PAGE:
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John Hinkle Livery Stable

CITY OF BERKELEY LANDMARK designated in 1998 SITE OF JOHN HINKEL LIVERY STABLE BERKELEY FARM CREAMERY COMPLEX 1900 F.E. Armstrong, Contractor, 1910 By 1900, downtown Berkeley had developed around ...

CITY OF BERKELEY LANDMARK 
designated in 1998 
SITE OF JOHN HINKEL LIVERY STABLE

BERKELEY FARM CREAMERY COMPLEX 
1900 
F.E. Armstrong, Contractor, 1910

By 1900, downtown Berkeley had developed around Shattuck Avenue, its main street. On this site,
owned by John Hinkel, stood a brick livery stable run by John Fitzpatrick, the early operator of the Ocean View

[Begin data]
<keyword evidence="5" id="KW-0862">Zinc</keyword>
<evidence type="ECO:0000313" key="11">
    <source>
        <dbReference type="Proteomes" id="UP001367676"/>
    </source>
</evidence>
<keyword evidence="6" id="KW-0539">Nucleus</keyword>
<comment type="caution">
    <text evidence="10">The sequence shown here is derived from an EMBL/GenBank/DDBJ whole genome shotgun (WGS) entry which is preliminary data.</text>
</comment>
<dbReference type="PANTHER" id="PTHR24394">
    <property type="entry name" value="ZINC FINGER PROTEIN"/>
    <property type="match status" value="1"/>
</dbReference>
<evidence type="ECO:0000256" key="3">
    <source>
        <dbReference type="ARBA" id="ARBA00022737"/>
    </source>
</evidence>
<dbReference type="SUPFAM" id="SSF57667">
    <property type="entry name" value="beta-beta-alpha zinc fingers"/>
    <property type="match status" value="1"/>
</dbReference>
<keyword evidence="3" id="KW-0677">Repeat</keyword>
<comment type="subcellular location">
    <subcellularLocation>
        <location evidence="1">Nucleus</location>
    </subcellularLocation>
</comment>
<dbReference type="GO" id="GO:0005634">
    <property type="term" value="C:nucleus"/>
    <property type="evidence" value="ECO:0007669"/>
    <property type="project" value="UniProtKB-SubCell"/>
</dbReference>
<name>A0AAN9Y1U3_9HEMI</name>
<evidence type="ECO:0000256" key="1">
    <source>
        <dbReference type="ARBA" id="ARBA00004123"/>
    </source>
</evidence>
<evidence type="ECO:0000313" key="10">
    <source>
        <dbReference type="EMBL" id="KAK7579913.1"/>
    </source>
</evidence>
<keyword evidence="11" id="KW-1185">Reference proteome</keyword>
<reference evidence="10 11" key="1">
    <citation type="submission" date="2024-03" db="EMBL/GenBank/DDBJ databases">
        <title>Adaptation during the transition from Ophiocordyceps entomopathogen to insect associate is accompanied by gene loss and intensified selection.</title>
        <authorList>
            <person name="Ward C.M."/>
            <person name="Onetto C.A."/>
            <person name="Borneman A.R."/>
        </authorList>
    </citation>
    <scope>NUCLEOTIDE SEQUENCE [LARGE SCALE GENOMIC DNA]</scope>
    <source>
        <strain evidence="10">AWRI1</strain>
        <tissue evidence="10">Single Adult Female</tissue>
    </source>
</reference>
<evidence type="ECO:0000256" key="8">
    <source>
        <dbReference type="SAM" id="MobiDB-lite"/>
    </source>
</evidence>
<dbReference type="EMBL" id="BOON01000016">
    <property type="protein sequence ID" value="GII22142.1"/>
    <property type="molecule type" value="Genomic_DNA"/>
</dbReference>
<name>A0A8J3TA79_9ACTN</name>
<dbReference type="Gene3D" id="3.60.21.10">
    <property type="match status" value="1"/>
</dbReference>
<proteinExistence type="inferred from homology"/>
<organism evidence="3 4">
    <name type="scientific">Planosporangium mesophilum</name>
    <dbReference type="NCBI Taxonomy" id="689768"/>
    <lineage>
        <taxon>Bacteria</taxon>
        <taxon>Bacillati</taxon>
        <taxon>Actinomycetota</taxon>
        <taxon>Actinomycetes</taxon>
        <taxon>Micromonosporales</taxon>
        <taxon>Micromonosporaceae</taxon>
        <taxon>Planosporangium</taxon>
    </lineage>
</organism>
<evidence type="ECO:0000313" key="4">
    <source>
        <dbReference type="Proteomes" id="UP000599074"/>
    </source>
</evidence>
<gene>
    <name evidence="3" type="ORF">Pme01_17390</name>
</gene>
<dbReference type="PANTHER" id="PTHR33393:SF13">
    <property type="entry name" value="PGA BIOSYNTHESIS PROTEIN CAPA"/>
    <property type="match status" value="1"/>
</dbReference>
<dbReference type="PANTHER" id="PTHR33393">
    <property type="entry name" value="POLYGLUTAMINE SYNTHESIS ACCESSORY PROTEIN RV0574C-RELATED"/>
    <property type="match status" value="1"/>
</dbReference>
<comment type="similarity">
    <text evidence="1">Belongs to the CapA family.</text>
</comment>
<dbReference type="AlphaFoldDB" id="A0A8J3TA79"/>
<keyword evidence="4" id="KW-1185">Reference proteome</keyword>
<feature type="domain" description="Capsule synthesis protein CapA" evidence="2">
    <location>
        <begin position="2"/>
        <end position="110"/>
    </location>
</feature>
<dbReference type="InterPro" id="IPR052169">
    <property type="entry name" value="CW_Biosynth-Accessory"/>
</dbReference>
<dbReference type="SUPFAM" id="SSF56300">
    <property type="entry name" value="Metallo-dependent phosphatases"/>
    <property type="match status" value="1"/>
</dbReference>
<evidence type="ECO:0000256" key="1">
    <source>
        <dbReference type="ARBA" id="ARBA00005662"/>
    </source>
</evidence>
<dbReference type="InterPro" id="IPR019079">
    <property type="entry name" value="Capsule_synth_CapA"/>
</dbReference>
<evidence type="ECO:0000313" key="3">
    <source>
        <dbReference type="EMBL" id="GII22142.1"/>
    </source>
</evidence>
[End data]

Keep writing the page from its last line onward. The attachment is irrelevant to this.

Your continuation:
Trolley. In an era of horse-drawn transportation, the centrally located livery stable was advertised to “Furnish
at all the hours Hacks, Carriages and Coupes.” The stable had 16-foot-high brick walls and an arched entry.

 

A complex of shops and a warehouse were later built around the stable. In 1910, the Berkeley Farm
Creamery (not to be confused with Berkeley Farms of south Berkeley) occupied the site. The
creamery sold dairy products from nearby farms, including the Such Ranch in Strawberry
Canyon. Berkeley’s Red Cross, the first on the West Coast (organized in 1898 to aid in
the Spanish-American War), purchased the site in 1936 for its headquarters. Although
most of the complex was demolished in 1998, segments of the 1910 brick
warehouse remained on the adjacent site.

Berkeley Historical Plaque Project 
1998

 

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